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I have create system recovery image via Steps> Control Panel\All Control Panel Items\Back up and Restore (Windows 7). I actually selected all partitions on the HDD. I then replaced my 1TB HDD with a new 2TB HDD. Then I boot into system repair disk. From there I selected restore image from usb disk. It can automatically select the correct system image on USB HDD. Then I start to restore. But then I got an error said it cannot restore the system because it cannot find suitable HDD. However, the new 2TB HDD is correctly located as disk 0 when I look into the diskpart. What did I do wrong? I do not think I need to partition the new disk since the restore is supposed to restore the partition layout too.

The old disk is gpt and with efi partition. I also initialized the new disk as gpt. The old disk contains 2 ext4 partitions for linux, which is not backuped by windows image tool.

From here, it said the new HDD should not contain any partition. But there is no partition on my new HDD. Why I still cannot restore it?

  • Check if the disk is initialized, and if it is initialized as GPT or MBR. Either initialize the disk, or change the mode from one to the other and try again. howtogeek.com/245610/… you will not be able to restore an MBR image on to a GPT disk, or vice versa. – Appleoddity Oct 24 '19 at 4:17
  • The old disk is gpt. And I did initalized the new disk as gpt. – Wang Oct 24 '19 at 5:12
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I am no expert in Windows disk partitioning, but I think you'll need to create a 1 TB partition on your disk, and expand it after it's restored. Images aren't like a big copy/paste operation, it's a bit-by-bit copy, and there's something called inodes that reference a string of bits at given addresses, and for given lengths... a file on your computer is an inode number, a start address, a length, and a text description that you see as the file name, along some other things depending on the scheme. If you were to drop the bit-by-bit image of your 1 TB drive onto your 2 TB drive, it could create conflicts for things like, say, the boot sector that needs to be placed at a specific address on the hard drive, or Windows backup, and recovery partitions, that may not be part of your image.

If I were you, and I wanted to get this done ASAP, I'd try partitioning the disk first so Windows can setup its hidden volumes, and so on, with all the space in a single volume, and if that doesn't work, maybe look at what people did... but what you did there, create an image, I think it's something for backups, really, to be dropped onto an identical disk of the same size, make, and model, usually... I don't think it's meant to migrate your OS from disk to disk, but other people might've used it that way... If you create a new partition that's the exact same size as your old disk, it might let you drop it on there...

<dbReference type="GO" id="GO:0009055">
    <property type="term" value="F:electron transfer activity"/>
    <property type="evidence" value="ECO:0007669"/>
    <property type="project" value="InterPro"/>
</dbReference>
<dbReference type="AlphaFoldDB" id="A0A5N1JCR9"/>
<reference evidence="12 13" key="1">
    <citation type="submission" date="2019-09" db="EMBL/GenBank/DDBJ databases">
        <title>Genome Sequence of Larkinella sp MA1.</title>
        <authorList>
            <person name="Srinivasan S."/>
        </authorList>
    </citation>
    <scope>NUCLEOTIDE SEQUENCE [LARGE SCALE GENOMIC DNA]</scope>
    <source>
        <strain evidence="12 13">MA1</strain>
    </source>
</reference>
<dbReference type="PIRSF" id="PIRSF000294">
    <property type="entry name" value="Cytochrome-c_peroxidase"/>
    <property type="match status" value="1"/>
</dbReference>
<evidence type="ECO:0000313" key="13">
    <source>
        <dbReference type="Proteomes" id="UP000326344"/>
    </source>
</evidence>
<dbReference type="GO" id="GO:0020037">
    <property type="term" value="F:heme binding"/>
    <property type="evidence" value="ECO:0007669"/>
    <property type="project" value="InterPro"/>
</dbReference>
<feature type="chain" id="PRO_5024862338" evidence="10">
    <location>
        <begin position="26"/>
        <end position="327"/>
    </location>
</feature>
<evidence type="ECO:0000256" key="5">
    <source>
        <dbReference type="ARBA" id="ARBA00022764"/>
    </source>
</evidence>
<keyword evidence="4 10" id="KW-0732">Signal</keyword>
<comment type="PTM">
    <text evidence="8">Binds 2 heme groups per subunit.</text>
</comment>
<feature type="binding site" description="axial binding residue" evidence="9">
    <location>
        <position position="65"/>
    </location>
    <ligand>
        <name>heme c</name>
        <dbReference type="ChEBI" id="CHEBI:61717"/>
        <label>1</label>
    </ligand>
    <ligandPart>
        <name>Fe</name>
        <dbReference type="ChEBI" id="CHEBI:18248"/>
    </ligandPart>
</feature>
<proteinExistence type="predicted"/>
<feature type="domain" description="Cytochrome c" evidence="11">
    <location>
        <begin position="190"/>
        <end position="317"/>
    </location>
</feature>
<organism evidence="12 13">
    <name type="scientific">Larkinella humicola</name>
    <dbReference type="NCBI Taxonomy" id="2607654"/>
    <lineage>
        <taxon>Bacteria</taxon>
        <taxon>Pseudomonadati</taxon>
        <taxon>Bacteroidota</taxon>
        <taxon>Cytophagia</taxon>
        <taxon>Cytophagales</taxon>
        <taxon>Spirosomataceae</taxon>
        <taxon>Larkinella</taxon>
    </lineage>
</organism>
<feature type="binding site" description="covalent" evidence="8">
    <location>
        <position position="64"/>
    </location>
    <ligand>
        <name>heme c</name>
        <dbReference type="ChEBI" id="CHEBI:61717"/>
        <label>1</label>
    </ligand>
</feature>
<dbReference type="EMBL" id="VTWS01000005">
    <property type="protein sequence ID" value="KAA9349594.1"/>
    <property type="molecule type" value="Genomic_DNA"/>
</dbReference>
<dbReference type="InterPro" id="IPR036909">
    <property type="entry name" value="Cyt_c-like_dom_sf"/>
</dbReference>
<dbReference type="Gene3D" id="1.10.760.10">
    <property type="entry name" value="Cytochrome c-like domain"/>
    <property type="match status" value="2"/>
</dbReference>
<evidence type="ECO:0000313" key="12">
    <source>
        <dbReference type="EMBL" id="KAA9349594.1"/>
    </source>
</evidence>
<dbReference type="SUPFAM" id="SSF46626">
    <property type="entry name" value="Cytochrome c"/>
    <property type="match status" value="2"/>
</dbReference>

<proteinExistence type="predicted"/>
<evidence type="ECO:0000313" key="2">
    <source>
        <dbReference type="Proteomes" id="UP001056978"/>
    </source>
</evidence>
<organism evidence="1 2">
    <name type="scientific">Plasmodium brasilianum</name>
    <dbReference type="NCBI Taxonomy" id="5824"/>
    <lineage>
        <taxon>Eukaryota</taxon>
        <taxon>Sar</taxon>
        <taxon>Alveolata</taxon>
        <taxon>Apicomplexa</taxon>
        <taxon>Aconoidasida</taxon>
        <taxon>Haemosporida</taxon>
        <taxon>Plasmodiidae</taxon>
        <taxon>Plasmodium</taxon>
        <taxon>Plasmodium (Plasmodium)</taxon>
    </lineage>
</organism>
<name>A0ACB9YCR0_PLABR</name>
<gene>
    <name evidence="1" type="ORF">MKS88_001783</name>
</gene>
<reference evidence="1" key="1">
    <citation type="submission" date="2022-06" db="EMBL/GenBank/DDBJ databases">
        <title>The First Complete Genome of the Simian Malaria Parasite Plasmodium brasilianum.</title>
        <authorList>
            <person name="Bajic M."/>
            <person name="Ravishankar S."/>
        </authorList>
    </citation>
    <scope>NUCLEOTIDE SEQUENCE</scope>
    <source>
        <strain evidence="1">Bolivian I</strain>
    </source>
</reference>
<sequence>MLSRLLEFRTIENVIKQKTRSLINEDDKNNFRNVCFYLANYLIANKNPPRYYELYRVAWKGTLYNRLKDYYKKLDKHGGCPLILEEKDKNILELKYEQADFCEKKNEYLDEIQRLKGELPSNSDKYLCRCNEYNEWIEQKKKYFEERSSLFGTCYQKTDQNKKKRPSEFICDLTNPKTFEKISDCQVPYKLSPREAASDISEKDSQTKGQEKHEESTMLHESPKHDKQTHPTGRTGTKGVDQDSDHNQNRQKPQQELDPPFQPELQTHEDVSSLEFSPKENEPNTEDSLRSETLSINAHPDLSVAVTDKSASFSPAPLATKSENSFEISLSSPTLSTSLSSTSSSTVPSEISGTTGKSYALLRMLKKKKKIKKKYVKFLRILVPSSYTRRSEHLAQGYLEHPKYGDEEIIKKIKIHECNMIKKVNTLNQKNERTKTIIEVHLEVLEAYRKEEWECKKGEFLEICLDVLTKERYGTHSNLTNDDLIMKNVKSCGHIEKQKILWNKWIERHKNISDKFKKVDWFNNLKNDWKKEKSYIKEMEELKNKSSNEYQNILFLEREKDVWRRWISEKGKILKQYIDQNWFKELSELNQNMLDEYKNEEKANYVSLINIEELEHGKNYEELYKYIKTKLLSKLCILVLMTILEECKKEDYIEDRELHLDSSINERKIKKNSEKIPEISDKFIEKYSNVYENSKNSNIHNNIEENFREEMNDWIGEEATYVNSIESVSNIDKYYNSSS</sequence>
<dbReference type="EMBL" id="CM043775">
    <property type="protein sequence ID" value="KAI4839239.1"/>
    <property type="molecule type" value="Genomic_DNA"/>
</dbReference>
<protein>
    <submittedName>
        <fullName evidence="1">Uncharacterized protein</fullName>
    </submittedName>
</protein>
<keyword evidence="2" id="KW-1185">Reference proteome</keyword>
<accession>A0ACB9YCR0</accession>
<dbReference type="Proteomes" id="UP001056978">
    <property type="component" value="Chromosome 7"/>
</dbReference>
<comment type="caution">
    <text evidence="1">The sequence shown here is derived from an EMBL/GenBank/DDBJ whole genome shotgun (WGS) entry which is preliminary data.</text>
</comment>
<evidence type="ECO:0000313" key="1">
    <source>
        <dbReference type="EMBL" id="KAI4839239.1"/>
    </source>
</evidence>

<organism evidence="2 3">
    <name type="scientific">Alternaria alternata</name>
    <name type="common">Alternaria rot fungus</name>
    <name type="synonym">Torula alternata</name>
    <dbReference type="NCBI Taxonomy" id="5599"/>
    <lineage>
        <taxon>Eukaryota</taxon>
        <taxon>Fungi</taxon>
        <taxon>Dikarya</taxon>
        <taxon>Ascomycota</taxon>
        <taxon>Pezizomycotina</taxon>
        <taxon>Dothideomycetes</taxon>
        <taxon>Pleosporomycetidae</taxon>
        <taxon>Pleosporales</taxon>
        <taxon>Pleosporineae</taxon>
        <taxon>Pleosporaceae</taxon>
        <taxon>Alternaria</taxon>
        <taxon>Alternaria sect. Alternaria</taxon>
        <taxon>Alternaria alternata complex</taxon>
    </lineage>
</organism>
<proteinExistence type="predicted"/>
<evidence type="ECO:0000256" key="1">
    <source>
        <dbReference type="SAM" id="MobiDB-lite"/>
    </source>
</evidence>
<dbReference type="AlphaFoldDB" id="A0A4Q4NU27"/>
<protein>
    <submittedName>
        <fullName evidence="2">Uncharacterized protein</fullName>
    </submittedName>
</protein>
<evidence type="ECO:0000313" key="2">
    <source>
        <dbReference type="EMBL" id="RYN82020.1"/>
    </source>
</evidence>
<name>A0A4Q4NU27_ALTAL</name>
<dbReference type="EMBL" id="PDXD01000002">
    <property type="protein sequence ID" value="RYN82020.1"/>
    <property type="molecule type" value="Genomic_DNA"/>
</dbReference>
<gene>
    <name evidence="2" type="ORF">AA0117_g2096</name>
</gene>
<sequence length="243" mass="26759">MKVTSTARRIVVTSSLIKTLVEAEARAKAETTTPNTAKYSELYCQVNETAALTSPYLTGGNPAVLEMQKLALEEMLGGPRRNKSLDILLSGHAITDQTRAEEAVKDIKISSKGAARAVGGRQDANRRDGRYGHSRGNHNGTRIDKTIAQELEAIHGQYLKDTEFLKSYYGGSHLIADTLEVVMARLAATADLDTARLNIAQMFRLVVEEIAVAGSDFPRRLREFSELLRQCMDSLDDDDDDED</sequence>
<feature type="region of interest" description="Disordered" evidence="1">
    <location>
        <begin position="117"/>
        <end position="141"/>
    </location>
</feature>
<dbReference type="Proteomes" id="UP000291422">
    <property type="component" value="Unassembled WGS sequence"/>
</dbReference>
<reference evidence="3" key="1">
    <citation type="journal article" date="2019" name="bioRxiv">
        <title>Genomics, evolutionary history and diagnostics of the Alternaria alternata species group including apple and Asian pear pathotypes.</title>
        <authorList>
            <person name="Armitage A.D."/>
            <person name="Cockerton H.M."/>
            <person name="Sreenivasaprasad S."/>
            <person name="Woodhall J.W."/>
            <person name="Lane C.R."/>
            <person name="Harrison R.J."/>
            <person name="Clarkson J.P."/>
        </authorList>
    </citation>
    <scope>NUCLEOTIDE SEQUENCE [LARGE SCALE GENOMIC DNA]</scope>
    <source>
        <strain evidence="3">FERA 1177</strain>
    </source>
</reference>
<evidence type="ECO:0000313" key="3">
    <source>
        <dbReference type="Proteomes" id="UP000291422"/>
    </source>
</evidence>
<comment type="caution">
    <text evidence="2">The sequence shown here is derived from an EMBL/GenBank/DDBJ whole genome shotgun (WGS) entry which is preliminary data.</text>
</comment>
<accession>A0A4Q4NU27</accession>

If you manage to create a partition the exact same size, and you have a Linux boot disk, you might also be able to use a tool like dd to move the image directly to the disk without any software checks... You might also be able to expand the partition after to take the whole disk, or it's possible that using dd on a larger partition will work, but I'm not 100% certain that this will work 100% forever...

Else, I hope the Windows gurus smile on you, because it might get complicated if you're not used to this sort of thing...

I hope this helps a bit, anyway....

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  • no, actually there are lots of posts about restore system image like this to a larger HDD and then extend the partition afterwards. It supposed to just work. – Wang Oct 24 '19 at 3:13
  • I do not want to dd, because I do not want to restore the linux partitions. Otherwise I will just use clonezilla. – Wang Oct 24 '19 at 3:13
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I finally figured it out. The partition table of new HDD inside the computer will have a read only attribute somehow. We have to use diskpart to remove the readonly attribute:

select disk 0
online disk
attribute disk clear readonly

Then the restoration process will just work.

I have not idea why MS make this process so difficult. The error message can definitely be more specific than No disk that can be used for recording the system disk can be found.

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